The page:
Former President Donald Trump is expected to assert his control over the GOP in the final speech at the Conservative Political Action Conference (CPAC), and if there’s a divide in the GOP, the majority of the party is backing the president.
While it wasn’t enough to win reelection in November, Trump received more votes than any Republican candidate in history, and if some Republicans are looking to move past the Trump-era, his supporters aren’t. Nearly half of Republicans would follow the former president to a third party if he were to create one and he’s still the front-runner for the Republican nomination for president in 2024.
After Trump’s historic second acquittal, 59 percent of GOP voters thought Trump should play a “major role” in the Republican Party moving forward, according to a Morning Consult poll. A similar percentage, 54 percent, would back him in the 2024 Republican primary. Former Vice President Mike Pence came in second but received only 12 percent of the hypothetical vote.
Trump’s impact on future elections is likely to be felt in races even if he’s not a candidate. Nearly 60 percent of Republicans polled in an Economist/YouGov survey would be more likely to vote for a candidate in 2022 if Trump endorsed them. While Trump has a strong record of endorsing winning candidates, he’s mostly backed incumbents, who often win reelection, or those in open-seat races, which are often easier to win than ousting someone from office. That may be changing, though.
In January, Jason Miller, an adviser to the former president, said he was focused on helping Republicans win in 2022. Part of that 2022 plan could include backing candidates that espouse his America First agenda in primary elections against incumbent Republicans that haven’t toed the line.
All 10 House Republicans who voted to impeach the former president and Senator Lisa Murkowski, who voted to convict him, will be up for reelection in 2022. When asked if they would vote for a congressional candidate who’s been critical of the president, 45 percent of GOP voters said they wouldn’t, according to an Economist/YouGov poll. Only 23 percent of GOP voters would vote for a candidate who was critical of Trump.
Opposition to legislators who voted against Trump in his second impeachment was even greater among his base. A USA Today/Suffolk University poll found eight in 10 Trump voters would be less likely to vote for a candidate who supported the former president’s impeachment.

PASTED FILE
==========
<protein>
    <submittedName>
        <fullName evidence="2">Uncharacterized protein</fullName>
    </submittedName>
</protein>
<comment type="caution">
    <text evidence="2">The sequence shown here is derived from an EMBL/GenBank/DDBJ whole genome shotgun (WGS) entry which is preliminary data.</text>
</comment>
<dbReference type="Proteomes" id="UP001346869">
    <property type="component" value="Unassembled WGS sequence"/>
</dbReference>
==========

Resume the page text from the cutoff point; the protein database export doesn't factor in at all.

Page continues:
Miller dismissed ideas of Trump forming a third party—for now—but if he were to leave the GOP, he might be able to take a significant portion of the party’s voters. Forty-six percent of Trump voters in the USA Today/Suffolk University poll said they would abandon the GOP to join a Trump-created third party.
Trump creating a third party would split GOP voters, making it difficult for Republicans to win elections. A more likely scenario is that Trump remains a forceful presence in the GOP.
As president, Trump commanded loyalty from members of his party and that same “you’re with me or against me” mentality has carried over to his involvement post-presidency. Senate Minority Leader Mitch McConnell quickly went from staunch ally to enemy after the election and was on the receiving end of Trump’s wrath after issuing a critical floor speech.
“We know our America First agenda is a winner, not McConnell’s Beltway First agenda or Biden’s America Last,” Trump said in a February 16 statement. “This is a big moment for our country, and we cannot let it pass by using third-rate “leaders” to dictate our future!”
Half of Trump’s voters want the party to become “more loyal to Trump” even if it means losing the support of establishment Republicans, according to the USA Today/Suffolk University poll.
Trump closing out CPAC is already a signal of the significant role the GOP sees him continuing to play and voters seem to agree with the former president’s expected message that he’s still the man in charge.